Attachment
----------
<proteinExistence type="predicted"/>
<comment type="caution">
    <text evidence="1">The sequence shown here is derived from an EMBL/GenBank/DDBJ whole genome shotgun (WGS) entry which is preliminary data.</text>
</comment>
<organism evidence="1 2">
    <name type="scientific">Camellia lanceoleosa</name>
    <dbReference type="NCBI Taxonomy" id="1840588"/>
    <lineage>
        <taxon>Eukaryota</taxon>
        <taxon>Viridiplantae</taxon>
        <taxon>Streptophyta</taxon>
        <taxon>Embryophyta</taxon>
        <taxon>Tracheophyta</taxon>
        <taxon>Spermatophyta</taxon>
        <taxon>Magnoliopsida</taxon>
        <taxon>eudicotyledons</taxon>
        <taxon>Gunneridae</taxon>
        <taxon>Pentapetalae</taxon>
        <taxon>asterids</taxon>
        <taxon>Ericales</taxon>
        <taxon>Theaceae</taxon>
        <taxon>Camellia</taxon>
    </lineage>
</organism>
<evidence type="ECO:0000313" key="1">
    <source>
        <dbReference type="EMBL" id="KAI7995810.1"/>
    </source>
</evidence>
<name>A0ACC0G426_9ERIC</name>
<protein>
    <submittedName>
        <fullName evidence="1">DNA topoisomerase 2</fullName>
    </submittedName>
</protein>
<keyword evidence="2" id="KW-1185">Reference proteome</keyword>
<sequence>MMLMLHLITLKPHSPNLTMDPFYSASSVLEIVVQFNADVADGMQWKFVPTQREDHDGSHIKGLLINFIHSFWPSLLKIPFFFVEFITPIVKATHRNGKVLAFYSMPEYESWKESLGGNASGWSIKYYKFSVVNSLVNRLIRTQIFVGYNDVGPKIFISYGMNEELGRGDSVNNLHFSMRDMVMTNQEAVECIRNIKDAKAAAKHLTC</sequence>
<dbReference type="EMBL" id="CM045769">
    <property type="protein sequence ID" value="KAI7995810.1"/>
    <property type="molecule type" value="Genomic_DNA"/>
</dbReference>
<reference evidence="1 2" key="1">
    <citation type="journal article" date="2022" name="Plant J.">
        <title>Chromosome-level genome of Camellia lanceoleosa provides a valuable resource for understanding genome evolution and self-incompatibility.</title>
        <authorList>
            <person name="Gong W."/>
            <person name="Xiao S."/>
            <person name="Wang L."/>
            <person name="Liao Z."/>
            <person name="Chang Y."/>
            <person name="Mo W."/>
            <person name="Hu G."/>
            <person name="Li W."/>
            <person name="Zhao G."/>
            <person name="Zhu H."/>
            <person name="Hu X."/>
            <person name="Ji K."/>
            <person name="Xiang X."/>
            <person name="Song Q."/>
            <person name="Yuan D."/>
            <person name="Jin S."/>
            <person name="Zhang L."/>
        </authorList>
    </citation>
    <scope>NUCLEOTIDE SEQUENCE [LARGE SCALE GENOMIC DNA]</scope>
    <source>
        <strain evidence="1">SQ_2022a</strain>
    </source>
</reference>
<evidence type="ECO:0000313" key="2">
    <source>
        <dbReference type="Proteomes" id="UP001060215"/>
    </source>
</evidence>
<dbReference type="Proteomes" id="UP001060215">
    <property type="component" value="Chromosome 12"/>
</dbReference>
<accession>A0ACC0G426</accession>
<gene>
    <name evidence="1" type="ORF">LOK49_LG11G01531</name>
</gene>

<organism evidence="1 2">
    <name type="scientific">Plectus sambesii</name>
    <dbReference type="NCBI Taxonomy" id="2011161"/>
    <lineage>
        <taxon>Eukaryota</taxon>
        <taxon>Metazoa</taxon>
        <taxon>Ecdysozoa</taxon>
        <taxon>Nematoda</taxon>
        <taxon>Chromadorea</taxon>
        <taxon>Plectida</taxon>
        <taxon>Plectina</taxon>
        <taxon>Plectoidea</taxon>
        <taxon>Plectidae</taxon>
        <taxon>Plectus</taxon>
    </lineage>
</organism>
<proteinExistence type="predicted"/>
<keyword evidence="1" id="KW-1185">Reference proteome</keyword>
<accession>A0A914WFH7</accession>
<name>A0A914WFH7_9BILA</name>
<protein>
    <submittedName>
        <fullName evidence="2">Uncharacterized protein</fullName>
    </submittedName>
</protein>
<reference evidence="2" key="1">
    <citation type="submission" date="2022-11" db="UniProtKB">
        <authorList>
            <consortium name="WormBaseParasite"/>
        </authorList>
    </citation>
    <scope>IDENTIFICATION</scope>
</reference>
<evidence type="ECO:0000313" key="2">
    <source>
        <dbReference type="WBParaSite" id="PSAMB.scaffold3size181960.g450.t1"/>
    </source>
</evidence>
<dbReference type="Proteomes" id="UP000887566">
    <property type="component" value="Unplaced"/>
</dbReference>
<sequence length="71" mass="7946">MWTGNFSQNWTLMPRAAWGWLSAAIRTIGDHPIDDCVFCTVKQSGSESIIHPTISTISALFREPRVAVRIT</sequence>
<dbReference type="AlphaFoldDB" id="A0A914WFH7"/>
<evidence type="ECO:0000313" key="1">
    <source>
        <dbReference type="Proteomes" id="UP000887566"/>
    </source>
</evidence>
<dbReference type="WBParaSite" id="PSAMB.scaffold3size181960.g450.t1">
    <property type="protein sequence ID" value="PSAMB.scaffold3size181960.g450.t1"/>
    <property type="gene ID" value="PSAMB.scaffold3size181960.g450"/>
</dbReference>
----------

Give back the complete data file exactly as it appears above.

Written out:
<proteinExistence type="predicted"/>
<comment type="caution">
    <text evidence="1">The sequence shown here is derived from an EMBL/GenBank/DDBJ whole genome shotgun (WGS) entry which is preliminary data.</text>
</comment>
<organism evidence="1 2">
    <name type="scientific">Camellia lanceoleosa</name>
    <dbReference type="NCBI Taxonomy" id="1840588"/>
    <lineage>
        <taxon>Eukaryota</taxon>
        <taxon>Viridiplantae</taxon>
        <taxon>Streptophyta</taxon>
        <taxon>Embryophyta</taxon>
        <taxon>Tracheophyta</taxon>
        <taxon>Spermatophyta</taxon>
        <taxon>Magnoliopsida</taxon>
        <taxon>eudicotyledons</taxon>
        <taxon>Gunneridae</taxon>
        <taxon>Pentapetalae</taxon>
        <taxon>asterids</taxon>
        <taxon>Ericales</taxon>
        <taxon>Theaceae</taxon>
        <taxon>Camellia</taxon>
    </lineage>
</organism>
<evidence type="ECO:0000313" key="1">
    <source>
        <dbReference type="EMBL" id="KAI7995810.1"/>
    </source>
</evidence>
<name>A0ACC0G426_9ERIC</name>
<protein>
    <submittedName>
        <fullName evidence="1">DNA topoisomerase 2</fullName>
    </submittedName>
</protein>
<keyword evidence="2" id="KW-1185">Reference proteome</keyword>
<sequence>MMLMLHLITLKPHSPNLTMDPFYSASSVLEIVVQFNADVADGMQWKFVPTQREDHDGSHIKGLLINFIHSFWPSLLKIPFFFVEFITPIVKATHRNGKVLAFYSMPEYESWKESLGGNASGWSIKYYKFSVVNSLVNRLIRTQIFVGYNDVGPKIFISYGMNEELGRGDSVNNLHFSMRDMVMTNQEAVECIRNIKDAKAAAKHLTC</sequence>
<dbReference type="EMBL" id="CM045769">
    <property type="protein sequence ID" value="KAI7995810.1"/>
    <property type="molecule type" value="Genomic_DNA"/>
</dbReference>
<reference evidence="1 2" key="1">
    <citation type="journal article" date="2022" name="Plant J.">
        <title>Chromosome-level genome of Camellia lanceoleosa provides a valuable resource for understanding genome evolution and self-incompatibility.</title>
        <authorList>
            <person name="Gong W."/>
            <person name="Xiao S."/>
            <person name="Wang L."/>
            <person name="Liao Z."/>
            <person name="Chang Y."/>
            <person name="Mo W."/>
            <person name="Hu G."/>
            <person name="Li W."/>
            <person name="Zhao G."/>
            <person name="Zhu H."/>
            <person name="Hu X."/>
            <person name="Ji K."/>
            <person name="Xiang X."/>
            <person name="Song Q."/>
            <person name="Yuan D."/>
            <person name="Jin S."/>
            <person name="Zhang L."/>
        </authorList>
    </citation>
    <scope>NUCLEOTIDE SEQUENCE [LARGE SCALE GENOMIC DNA]</scope>
    <source>
        <strain evidence="1">SQ_2022a</strain>
    </source>
</reference>
<evidence type="ECO:0000313" key="2">
    <source>
        <dbReference type="Proteomes" id="UP001060215"/>
    </source>
</evidence>
<dbReference type="Proteomes" id="UP001060215">
    <property type="component" value="Chromosome 12"/>
</dbReference>
<accession>A0ACC0G426</accession>
<gene>
    <name evidence="1" type="ORF">LOK49_LG11G01531</name>
</gene>

<organism evidence="1 2">
    <name type="scientific">Plectus sambesii</name>
    <dbReference type="NCBI Taxonomy" id="2011161"/>
    <lineage>
        <taxon>Eukaryota</taxon>
        <taxon>Metazoa</taxon>
        <taxon>Ecdysozoa</taxon>
        <taxon>Nematoda</taxon>
        <taxon>Chromadorea</taxon>
        <taxon>Plectida</taxon>
        <taxon>Plectina</taxon>
        <taxon>Plectoidea</taxon>
        <taxon>Plectidae</taxon>
        <taxon>Plectus</taxon>
    </lineage>
</organism>
<proteinExistence type="predicted"/>
<keyword evidence="1" id="KW-1185">Reference proteome</keyword>
<accession>A0A914WFH7</accession>
<name>A0A914WFH7_9BILA</name>
<protein>
    <submittedName>
        <fullName evidence="2">Uncharacterized protein</fullName>
    </submittedName>
</protein>
<reference evidence="2" key="1">
    <citation type="submission" date="2022-11" db="UniProtKB">
        <authorList>
            <consortium name="WormBaseParasite"/>
        </authorList>
    </citation>
    <scope>IDENTIFICATION</scope>
</reference>
<evidence type="ECO:0000313" key="2">
    <source>
        <dbReference type="WBParaSite" id="PSAMB.scaffold3size181960.g450.t1"/>
    </source>
</evidence>
<dbReference type="Proteomes" id="UP000887566">
    <property type="component" value="Unplaced"/>
</dbReference>
<sequence length="71" mass="7946">MWTGNFSQNWTLMPRAAWGWLSAAIRTIGDHPIDDCVFCTVKQSGSESIIHPTISTISALFREPRVAVRIT</sequence>
<dbReference type="AlphaFoldDB" id="A0A914WFH7"/>
<evidence type="ECO:0000313" key="1">
    <source>
        <dbReference type="Proteomes" id="UP000887566"/>
    </source>
</evidence>
<dbReference type="WBParaSite" id="PSAMB.scaffold3size181960.g450.t1">
    <property type="protein sequence ID" value="PSAMB.scaffold3size181960.g450.t1"/>
    <property type="gene ID" value="PSAMB.scaffold3size181960.g450"/>
</dbReference>